Follow Reed on his journey from homeless dog to a dog with a purpose. When a special shelter volunteer takes an interest in him, Reed learns that even he can get a second chance. This book teaches us that, just like Reed, even the toughest individuals are valuable and can succeed. is a powerful true story of love, rescue, and hope.
This book is such a heartwarming story of how important pet adoption is. As the founder of a non-profit for pit bull type dogs and their families, this book is a great way for families to continue to spread the word that adoption is so important. Congratulations to Reed and his family for finding each other and spreading the story of second chances and love. Please choose adoption.
Rescuing Reed is a great book about never giving up! And of course about Dog, shelters, and the misconception that come along with them. Encourage any teacher or parent to have this book In their collection!!
Definition of Shelter: "a shielded or safe condition; protection; a place of refuge or safety." Synonyms: Sanctuary, Safe Haven
I am an Animal Services Officer (what this author so lovingly called a 'dog catcher' - cringed at that one, wow). Myself and all coworkers in this field work day in and day out to protect, advocate and fight for, serve, care, and love for all the creates great and small that come into our care at our large City Shelter that serves 285k people. We are cruelty investigators, yes, stepping into some of the most hair-pulling, frustrating, horrifying sights. I have shed tears from being able to put a dog in a kennel (what the author calls a cement box). I have shed those tears knowing there was no safer place in the world for that dog to be. Knowing that dog had felt things no animal should ever feel, had been neglected, hungry, itchy, and dying and being able to walk them into a kennel, kiss their heads, and tell them "you're safe now, I'm not going to let anybody hurt you or give up on you ever again".
All I wanted was a cute book to give my nephew for Christmas that taught him the value of animal shelters, animals in need, volunteering, and adoption. There were so many glowing reviews on this book, so I bought it. I read it before wrapping it, making sure I agreed with the message, and no later than 4 pages in - I was laughing at just how wrong and naive this author is. I cannot believe she claims to be an avid volunteer for animal shelters. I cannot believe any shelter she volunteers at appreciated the message she sent in this book - and it made me nauseous to see all the comments of people reading this book to their classrooms.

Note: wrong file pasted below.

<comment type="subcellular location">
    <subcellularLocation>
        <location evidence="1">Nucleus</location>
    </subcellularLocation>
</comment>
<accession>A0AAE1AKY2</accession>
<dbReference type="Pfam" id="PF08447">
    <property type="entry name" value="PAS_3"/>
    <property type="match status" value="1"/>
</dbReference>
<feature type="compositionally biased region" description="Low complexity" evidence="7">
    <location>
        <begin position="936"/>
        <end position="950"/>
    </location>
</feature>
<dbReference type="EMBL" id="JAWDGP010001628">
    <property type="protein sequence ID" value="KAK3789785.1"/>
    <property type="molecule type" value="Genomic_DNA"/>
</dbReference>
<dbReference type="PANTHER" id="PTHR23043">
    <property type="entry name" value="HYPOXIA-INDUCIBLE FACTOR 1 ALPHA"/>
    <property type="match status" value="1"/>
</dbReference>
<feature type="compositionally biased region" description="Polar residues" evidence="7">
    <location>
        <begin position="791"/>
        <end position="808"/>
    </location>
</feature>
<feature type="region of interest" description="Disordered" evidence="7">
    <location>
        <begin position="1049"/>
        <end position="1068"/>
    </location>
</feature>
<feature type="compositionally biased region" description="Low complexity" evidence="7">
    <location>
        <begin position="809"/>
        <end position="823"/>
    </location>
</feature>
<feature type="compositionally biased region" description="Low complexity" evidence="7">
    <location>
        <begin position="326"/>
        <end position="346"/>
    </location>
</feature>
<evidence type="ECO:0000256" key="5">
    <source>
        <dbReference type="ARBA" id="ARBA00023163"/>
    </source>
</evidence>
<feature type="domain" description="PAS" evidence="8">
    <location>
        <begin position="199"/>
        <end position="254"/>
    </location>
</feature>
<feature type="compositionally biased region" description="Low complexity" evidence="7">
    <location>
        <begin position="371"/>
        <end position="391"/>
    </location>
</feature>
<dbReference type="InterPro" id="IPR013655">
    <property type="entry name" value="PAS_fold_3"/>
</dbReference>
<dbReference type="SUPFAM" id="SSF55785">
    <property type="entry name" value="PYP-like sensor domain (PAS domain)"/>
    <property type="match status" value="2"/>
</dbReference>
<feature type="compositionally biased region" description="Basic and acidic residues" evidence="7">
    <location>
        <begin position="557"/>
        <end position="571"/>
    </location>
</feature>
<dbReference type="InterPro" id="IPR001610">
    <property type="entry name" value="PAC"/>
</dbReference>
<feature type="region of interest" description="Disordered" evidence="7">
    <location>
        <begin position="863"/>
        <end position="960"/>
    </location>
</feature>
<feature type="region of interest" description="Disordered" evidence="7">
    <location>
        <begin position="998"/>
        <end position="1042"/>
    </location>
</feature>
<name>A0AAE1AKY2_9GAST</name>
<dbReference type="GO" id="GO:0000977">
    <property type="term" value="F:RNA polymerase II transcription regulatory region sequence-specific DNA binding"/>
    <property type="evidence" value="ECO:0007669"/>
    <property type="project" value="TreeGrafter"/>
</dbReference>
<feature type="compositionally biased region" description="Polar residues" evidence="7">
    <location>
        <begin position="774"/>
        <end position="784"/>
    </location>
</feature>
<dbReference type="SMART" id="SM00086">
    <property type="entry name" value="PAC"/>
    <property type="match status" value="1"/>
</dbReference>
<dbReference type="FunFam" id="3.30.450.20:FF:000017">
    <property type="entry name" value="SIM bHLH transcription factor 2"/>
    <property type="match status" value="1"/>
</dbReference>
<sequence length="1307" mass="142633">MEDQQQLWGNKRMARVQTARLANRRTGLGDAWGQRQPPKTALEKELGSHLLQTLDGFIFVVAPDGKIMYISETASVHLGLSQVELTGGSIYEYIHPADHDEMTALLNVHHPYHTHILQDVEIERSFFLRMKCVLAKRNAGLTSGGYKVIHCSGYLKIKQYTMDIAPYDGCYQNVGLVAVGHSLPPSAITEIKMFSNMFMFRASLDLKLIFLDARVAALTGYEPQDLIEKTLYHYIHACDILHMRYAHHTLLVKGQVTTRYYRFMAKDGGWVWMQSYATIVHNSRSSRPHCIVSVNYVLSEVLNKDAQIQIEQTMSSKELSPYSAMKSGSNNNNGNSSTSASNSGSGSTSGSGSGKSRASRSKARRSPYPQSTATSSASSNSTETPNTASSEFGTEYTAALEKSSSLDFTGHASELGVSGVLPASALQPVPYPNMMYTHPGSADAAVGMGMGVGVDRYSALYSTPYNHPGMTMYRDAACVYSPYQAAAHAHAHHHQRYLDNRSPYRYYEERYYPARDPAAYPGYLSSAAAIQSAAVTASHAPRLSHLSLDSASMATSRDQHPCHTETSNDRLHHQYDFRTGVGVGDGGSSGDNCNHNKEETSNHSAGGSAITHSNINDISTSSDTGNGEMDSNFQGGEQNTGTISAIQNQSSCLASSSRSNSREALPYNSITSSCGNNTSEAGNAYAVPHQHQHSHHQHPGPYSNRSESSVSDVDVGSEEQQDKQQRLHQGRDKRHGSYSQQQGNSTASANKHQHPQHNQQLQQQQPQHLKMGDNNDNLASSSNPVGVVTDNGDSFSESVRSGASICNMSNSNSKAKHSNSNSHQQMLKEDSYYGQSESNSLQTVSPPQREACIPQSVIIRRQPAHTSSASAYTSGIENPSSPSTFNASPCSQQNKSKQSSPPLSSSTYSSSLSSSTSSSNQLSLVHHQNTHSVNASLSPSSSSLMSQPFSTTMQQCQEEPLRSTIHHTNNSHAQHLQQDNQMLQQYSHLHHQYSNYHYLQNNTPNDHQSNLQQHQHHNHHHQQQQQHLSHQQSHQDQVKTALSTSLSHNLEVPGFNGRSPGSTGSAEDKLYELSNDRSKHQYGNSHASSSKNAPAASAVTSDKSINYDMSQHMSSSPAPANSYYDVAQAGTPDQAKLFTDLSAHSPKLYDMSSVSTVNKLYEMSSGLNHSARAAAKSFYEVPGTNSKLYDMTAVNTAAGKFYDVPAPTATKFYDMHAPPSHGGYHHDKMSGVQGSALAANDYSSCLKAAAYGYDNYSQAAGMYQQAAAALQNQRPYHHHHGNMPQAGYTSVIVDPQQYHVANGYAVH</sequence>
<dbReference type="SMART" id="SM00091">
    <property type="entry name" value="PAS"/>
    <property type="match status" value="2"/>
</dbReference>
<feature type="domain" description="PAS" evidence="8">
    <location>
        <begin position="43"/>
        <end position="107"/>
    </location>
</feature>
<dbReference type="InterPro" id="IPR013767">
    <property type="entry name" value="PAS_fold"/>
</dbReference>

In the book, is she insinuating the better place for the dog to be was on the street? Begging for crumbs in the alley ways? Exposed, unvaccinated, hungry, and cold? Thank god those "dog catchers" helped him. This author straight up says they took him to animal control - "a very scary place". What a good thing to teach our young children - "if I find a helpless dog, I should never ever take him to a dog sanctuary, that's where the bad guys are".
Last of all, the page that hurt my heart the most was the statement she dared to write. This author said "For the next four years, Reed lived in a cement box all by himself. People called shelter workers fed him and gave him water, but they never stopped to love him." Let me tell you, Ms. Heidi Mottin, the most loving and kind humans I have ever had the pleasure of meeting have been in the walls of animal shelters. We have cried real tears when saying goodbye to dear dogs that we couldn't save, we have cried real tears after fighting for years to get a long-time resident adopted and finally finding that perfect family and seeing him walk out the door with them, and trust me, we HAVE stopped to love them.
If you don't realize that, I suggest you take a step back from volunteering and reassess your understanding and your heart. It seems you think you are the "hero", but rather, you may be part of the problem. Yes, Animal Services Officers are also fighting hard to get our animals out the door and adopted - but I also hope you understand how important it is for our doors to be open and to fight for them to come in. It's a safe place to be. It's a good place to be. Most of all, it's a place of love. I can assure you, you were NEVER the only one that showed Reed love. If Reed could talk, he would tell you that.
I loved this story, it really resonates with me because I volunteer at a pet rescue/adoption place and we work with all the dogs on good manners so that we can find them the perfect home. And Reed reminds me of my Casanova who I adopted from the rescue I volunteer at, he is a black lab/hound/pit blend and really lives up to his name.